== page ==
The opening game of the NFL season drew its smallest audience since 2008 while viewership for the first “Sunday Night Football” game was 9.2 percent less than last season.
However, both games drew the largest audiences for a prime-time program since March, according to live-plus-same-day figures released Tuesday by Nielsen.
The defending Super Bowl champion Philadelphia Eagles 18-12 victory over the Atlanta Falcons in the NFL Kickoff game last Thursday averaged 19.028 million viewers, the most for a prime-time program since the March 24 episode of the CBS news magazine “60 Minutes.”
Viewership was down 12.7 percent from the 21.795 million average for the 2017 game, the Kansas City Chiefs 42-27 upset of the defending Super Bowl champion New England Patriots.
The start of the 2018 game was delayed 45 minutes by lightning. A 26-minute portion of the delay was considered a separate program and averaged 12.756 million viewers, fourth among prime-time programs between Sept. 3 and Sunday
Viewership for the 2017 game suffered because evacuations in Florida from Hurricane Irma that kept potential viewers away from their sets.
The Green Bay Packers 24-23 victory over the Chicago Bears on “Sunday Night Football” was the week’s most-watched prime-time program, averaging 22.117 million viewers, the most for a prime-time program since ABC’s coverage of the Oscars March 4.
The first “Sunday Night Football” game of 2017 averaged 24.366 million viewers, a figure bolstered by the matchup of the Dallas Cowboys, long the NFL’s most popular team, and New York Giants from the nation’s largest television market.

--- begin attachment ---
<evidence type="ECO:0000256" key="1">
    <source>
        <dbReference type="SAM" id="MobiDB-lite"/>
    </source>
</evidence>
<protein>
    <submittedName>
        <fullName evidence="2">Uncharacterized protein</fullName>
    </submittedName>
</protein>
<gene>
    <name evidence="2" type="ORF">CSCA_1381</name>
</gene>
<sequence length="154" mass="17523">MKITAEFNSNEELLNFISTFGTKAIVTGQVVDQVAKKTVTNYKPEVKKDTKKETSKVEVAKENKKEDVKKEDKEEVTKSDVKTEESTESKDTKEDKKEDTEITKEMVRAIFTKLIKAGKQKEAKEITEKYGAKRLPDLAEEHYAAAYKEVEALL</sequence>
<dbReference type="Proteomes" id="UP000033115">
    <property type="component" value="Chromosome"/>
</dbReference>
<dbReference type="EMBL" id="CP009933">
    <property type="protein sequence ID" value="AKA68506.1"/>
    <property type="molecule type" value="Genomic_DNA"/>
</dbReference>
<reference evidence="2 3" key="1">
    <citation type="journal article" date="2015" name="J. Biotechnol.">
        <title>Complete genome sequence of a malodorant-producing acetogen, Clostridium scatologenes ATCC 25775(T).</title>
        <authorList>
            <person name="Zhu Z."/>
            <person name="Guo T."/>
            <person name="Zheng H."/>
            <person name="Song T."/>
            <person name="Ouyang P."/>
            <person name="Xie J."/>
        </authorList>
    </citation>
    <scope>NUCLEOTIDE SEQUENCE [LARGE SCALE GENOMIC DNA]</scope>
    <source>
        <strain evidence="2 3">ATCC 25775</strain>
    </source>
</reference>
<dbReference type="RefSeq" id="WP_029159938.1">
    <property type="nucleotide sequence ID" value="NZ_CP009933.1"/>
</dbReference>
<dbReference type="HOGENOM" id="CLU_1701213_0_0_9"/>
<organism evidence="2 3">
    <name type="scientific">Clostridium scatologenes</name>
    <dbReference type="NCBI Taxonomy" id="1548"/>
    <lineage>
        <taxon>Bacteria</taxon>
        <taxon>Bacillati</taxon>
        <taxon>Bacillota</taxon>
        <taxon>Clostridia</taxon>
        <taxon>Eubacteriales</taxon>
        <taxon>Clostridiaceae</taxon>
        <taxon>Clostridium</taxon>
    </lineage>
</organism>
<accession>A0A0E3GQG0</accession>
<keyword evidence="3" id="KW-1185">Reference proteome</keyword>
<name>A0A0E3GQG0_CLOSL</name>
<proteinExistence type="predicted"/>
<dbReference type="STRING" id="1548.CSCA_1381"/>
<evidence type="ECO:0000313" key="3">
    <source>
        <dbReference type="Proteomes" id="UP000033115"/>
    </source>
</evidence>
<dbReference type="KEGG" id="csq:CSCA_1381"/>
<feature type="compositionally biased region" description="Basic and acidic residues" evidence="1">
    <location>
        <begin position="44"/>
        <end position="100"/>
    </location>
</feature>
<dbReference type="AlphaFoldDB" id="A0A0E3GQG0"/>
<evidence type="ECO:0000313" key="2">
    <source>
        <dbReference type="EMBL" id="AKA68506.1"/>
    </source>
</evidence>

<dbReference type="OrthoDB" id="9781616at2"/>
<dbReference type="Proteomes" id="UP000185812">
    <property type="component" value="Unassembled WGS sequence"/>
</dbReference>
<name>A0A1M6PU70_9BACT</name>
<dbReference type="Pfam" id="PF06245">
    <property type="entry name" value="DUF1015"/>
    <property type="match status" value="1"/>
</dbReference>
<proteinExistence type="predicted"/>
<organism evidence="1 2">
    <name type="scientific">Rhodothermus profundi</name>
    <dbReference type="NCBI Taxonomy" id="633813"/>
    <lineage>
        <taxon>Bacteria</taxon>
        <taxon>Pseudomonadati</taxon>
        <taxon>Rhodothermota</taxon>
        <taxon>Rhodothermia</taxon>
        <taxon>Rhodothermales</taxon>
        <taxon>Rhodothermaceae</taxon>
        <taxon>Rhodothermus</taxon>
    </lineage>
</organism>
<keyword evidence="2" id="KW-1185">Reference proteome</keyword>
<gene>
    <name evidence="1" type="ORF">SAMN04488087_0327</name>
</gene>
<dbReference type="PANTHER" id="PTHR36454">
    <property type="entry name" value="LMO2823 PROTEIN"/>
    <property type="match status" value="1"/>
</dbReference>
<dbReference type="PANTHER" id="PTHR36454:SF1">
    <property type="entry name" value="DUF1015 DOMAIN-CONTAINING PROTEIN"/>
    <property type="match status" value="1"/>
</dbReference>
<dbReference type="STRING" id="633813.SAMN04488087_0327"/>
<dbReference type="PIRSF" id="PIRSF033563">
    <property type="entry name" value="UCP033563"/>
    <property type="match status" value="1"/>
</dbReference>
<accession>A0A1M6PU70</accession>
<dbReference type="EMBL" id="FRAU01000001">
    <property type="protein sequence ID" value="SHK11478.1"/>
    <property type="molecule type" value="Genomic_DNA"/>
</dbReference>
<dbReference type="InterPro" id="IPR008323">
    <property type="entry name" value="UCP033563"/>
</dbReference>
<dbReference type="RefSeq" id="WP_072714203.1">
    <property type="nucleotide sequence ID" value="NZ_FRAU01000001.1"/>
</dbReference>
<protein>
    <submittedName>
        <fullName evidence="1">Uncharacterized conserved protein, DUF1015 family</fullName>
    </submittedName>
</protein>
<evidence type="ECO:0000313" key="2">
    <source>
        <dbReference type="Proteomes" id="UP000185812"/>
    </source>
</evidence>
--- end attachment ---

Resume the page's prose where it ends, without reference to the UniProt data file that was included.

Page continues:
Viewership for most forms of programming has dropped in recent years because of increased viewership of streamed programming.
The total average audience for the NFL Kickoff game was 19.5 million viewers and 22.5 million for “Sunday Night Football.”
The total audience also includes viewership from NBC Sports Digital and NFL Digital platforms.
The first series premiere of the 2018-19 season, the Fox comedy “Rel,” averaged 5.49 million viewers, third in its Sunday 8-8:30 p.m. time slot and 17th for the week. It retained 44.5 percent of the 12.329-million average audience of Fox’s 18-minute NFL postgame show, “The OT,” that preceded it.
The first premiere of the 2017-18 season, the Fox science fiction series “The Orville,” averaged 8.558 million viewers, retaining 70.56 percent of the 12.128 million audience of “The OT.”
NBC’s “America’s Got Talent” continued its streak of being the most- watched entertainment program each week an original episode has aired this summer and last summer, averaging 10.695 million viewers, seventh overall.
The “America’s Got Talent” results show was the week’s only other entertainment program to average more than 7 million viewers, averaging 9.892 million viewers to finish ninth for the week.
The two NFL games helped NBC average 9.3 million viewers, the most for any network since its coverage of the final week of the Winter Olympics, Feb. 19-25.